State officials announced a plan is in place to begin cleanup of the hazardous waste plume on Oser Avenue in Hauppauge.
New York State Department of Environmental Conservation released details on their remediation plan to cleanup the hazardous waste soil and groundwater contamination at 100 Oser Avenue.
"It’s further action on behalf of DEC to address something that’s been a known contaminant," said Leg. John Kennedy Jr, R-Nesconset, who has long been working on the issue. "There’s significance still to this day associated with what went on there."
The DEC cleanup would attempt to remove tetracloroethene, commonly known at PCE, from the soil and groundwater of 100 Oser Avenue. Sands Textile Corporation, a textile manufacturer who leased the building and ground from 1975 - 1985, used PCE to dry clean different textiles and disposed of the chemical into two aboveground storage tanks and two below ground fuel oil tanks, which are believed to have leaked.
These leaks created an underground plume of toxic waste that has lead to contamination of 100 Oser Avenue, the adjacent properties 90 Oser Avenue and 110 Oser Ave.
The DEC has labeled 100 Oser Avenue Class "2" site on the State Registry of Inactive Hazardous Waste Sites. It "represents a signficant threat to the public health or the environment," according to the DEC.
State employees will begin on-site chemical oxidation of the area to reduce concentratiosn of PCE in the local groundwater the discharges into the wetlands. In November 2000, cleanup efforts found traces of the toxic waste could be found as far away as Stump Pond in Blydenburgh County Park and New Mill Pond in Caleb Smith State Park.
The DEC will continue a soil vapor monitoring program to measure PCE's potential seepage into local ground and soil. In addition, they will continue monitoring the decline of groundwater contamination using Suffolk County Water Authority's existing wells, in addition to creating new ones for monitoring purposes.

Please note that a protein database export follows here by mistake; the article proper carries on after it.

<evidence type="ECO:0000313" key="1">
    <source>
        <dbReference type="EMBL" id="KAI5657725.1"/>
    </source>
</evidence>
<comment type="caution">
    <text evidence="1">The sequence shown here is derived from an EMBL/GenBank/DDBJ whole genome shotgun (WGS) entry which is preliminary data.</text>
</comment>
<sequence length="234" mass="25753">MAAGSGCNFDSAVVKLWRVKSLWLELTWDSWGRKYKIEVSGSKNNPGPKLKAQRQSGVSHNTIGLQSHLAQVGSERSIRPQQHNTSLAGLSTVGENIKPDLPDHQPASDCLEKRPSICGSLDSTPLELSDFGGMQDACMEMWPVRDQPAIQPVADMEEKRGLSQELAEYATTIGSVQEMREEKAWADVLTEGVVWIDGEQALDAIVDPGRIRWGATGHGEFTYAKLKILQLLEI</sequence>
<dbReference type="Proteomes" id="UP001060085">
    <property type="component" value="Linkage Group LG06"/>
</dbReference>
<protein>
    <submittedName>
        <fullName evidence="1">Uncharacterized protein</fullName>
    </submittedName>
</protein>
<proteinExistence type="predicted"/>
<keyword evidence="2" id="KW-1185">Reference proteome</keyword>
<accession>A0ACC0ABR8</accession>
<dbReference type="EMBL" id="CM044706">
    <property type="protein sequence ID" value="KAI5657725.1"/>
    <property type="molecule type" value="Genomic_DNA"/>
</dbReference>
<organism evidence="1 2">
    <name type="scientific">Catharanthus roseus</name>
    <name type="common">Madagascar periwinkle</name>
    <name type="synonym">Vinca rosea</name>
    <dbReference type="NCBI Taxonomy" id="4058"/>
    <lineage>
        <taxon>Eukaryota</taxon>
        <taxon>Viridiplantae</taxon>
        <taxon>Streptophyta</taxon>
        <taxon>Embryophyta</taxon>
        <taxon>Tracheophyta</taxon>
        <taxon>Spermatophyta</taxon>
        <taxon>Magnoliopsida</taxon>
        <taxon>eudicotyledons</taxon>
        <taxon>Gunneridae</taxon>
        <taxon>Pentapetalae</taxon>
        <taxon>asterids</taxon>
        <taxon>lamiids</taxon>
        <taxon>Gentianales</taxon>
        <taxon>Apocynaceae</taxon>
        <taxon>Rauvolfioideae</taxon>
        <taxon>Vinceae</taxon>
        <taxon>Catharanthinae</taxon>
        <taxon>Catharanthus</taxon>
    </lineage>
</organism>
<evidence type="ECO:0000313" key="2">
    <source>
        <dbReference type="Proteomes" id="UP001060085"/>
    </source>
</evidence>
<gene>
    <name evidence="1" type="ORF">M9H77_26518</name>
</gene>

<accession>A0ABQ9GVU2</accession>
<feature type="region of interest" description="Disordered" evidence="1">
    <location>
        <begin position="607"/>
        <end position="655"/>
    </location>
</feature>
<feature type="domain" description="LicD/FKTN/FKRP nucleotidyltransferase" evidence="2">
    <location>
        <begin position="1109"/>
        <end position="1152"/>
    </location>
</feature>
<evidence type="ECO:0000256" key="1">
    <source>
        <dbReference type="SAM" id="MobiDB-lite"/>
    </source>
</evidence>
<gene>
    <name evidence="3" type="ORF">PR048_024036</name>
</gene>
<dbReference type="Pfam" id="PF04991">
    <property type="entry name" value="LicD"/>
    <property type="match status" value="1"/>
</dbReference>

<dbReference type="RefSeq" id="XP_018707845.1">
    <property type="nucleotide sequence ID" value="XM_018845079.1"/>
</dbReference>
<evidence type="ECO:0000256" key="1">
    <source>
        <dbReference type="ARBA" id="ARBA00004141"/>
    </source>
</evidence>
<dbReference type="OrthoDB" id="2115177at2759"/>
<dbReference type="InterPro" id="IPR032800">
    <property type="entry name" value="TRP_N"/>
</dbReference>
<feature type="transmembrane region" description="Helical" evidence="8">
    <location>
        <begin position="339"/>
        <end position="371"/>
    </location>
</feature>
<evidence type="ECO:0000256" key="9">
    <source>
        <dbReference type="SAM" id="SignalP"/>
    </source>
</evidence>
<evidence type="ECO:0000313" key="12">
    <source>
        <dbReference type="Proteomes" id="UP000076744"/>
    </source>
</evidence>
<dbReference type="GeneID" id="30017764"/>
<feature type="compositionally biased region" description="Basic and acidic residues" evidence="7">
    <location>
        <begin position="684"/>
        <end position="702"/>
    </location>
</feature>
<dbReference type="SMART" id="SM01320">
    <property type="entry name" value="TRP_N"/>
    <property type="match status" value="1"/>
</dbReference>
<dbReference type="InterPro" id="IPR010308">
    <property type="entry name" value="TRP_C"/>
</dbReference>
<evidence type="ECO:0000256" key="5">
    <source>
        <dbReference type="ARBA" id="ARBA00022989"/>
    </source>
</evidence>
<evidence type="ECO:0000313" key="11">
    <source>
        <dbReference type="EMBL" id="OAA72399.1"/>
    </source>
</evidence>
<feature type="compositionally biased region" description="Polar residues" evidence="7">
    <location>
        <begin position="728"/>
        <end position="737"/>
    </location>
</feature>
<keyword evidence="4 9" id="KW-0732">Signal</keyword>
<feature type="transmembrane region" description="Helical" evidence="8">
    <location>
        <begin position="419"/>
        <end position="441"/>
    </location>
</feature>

The DEC states their remedy will leave untreated hazarous waste in the area so "a long-term monitoring program will be instituted." Monitoring will include the "groundwater, soil gas, indoor air, and the wetlands sediment and surface water." The agency will also develop a site management plans for the area's future.
DEC Officials could not be reached immediately for comment on Friday afternoon.
Despite these cleanup efforts, the DEC plans to limit the use and development on the site, and restrict the building's future use of groundwater without water quality treatment. The building and property at 100 Oser Avenue is owned by Anward Chitayat, of Fort Salonga.
State officials say soil vapor intrusion, or the PCE being vaporized and concentrating in indoor air spaces, is limited to the three buildings: 100 Oser Ave, and neighboring 90 and 110 Oser Ave. Nearby public water supply wells are regularly treated and filtered for volatile organic compounds like PCE.
Mild exposure to PCE can cause skin irritation while workers in job that use PCE may longterm may suffer nervous system damage, according to the Agency for Toxic Substances and Disease Registry's website under the U.S. Department of Health and Human services. The agency states the health effects of breathing in air or drinking water with low levels of PCE is unknown.
"The industrial park is a great economic engine, but we have some serious issues there," Kennedy said.
The legislator said he will be sending the fact sheet on the proposed cleanup plan to Suffolk County Commissioner of Health James Tomarken and a hydrogeologist to scientifically evaluate the cleanup plan.
Local residents who are interested in learning more about the cleanup can view the complete project documents by contacting the Nesconset branch of the Smithtown Public Library.
A Fact Sheet from New York State Department of Environmental Conservation has been attached to this document which DEC encouraged to be shared with residents and local business owners.